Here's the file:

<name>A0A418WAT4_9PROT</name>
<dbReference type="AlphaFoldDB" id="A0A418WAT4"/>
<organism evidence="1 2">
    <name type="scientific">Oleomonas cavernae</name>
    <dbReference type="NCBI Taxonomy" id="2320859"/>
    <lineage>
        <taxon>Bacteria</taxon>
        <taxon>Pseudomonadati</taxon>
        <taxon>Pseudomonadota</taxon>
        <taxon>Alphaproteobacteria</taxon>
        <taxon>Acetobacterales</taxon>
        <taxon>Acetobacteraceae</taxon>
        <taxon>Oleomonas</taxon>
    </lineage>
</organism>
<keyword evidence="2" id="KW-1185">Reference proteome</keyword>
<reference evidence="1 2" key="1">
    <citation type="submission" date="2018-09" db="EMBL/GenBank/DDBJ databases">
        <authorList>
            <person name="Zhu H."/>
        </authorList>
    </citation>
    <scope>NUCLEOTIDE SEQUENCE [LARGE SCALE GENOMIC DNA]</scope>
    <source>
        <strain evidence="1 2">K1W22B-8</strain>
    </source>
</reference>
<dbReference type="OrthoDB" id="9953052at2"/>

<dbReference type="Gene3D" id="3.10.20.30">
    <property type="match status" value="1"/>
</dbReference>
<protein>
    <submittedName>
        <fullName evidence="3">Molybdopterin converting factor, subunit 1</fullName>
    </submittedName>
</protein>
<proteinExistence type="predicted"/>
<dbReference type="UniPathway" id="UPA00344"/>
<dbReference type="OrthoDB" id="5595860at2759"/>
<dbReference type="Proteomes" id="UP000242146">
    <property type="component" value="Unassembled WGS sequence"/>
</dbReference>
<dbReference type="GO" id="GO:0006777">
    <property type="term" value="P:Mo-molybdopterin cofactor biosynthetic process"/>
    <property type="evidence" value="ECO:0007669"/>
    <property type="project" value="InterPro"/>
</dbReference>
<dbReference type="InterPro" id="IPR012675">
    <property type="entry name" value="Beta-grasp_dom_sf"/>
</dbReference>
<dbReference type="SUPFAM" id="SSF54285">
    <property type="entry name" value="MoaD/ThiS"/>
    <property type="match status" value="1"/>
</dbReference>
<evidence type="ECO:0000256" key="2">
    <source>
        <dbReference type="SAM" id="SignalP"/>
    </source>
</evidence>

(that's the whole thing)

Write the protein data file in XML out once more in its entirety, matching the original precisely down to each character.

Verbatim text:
<name>A0A418WAT4_9PROT</name>
<dbReference type="AlphaFoldDB" id="A0A418WAT4"/>
<organism evidence="1 2">
    <name type="scientific">Oleomonas cavernae</name>
    <dbReference type="NCBI Taxonomy" id="2320859"/>
    <lineage>
        <taxon>Bacteria</taxon>
        <taxon>Pseudomonadati</taxon>
        <taxon>Pseudomonadota</taxon>
        <taxon>Alphaproteobacteria</taxon>
        <taxon>Acetobacterales</taxon>
        <taxon>Acetobacteraceae</taxon>
        <taxon>Oleomonas</taxon>
    </lineage>
</organism>
<keyword evidence="2" id="KW-1185">Reference proteome</keyword>
<reference evidence="1 2" key="1">
    <citation type="submission" date="2018-09" db="EMBL/GenBank/DDBJ databases">
        <authorList>
            <person name="Zhu H."/>
        </authorList>
    </citation>
    <scope>NUCLEOTIDE SEQUENCE [LARGE SCALE GENOMIC DNA]</scope>
    <source>
        <strain evidence="1 2">K1W22B-8</strain>
    </source>
</reference>
<dbReference type="OrthoDB" id="9953052at2"/>

<dbReference type="Gene3D" id="3.10.20.30">
    <property type="match status" value="1"/>
</dbReference>
<protein>
    <submittedName>
        <fullName evidence="3">Molybdopterin converting factor, subunit 1</fullName>
    </submittedName>
</protein>
<proteinExistence type="predicted"/>
<dbReference type="UniPathway" id="UPA00344"/>
<dbReference type="OrthoDB" id="5595860at2759"/>
<dbReference type="Proteomes" id="UP000242146">
    <property type="component" value="Unassembled WGS sequence"/>
</dbReference>
<dbReference type="GO" id="GO:0006777">
    <property type="term" value="P:Mo-molybdopterin cofactor biosynthetic process"/>
    <property type="evidence" value="ECO:0007669"/>
    <property type="project" value="InterPro"/>
</dbReference>
<dbReference type="InterPro" id="IPR012675">
    <property type="entry name" value="Beta-grasp_dom_sf"/>
</dbReference>
<dbReference type="SUPFAM" id="SSF54285">
    <property type="entry name" value="MoaD/ThiS"/>
    <property type="match status" value="1"/>
</dbReference>
<evidence type="ECO:0000256" key="2">
    <source>
        <dbReference type="SAM" id="SignalP"/>
    </source>
</evidence>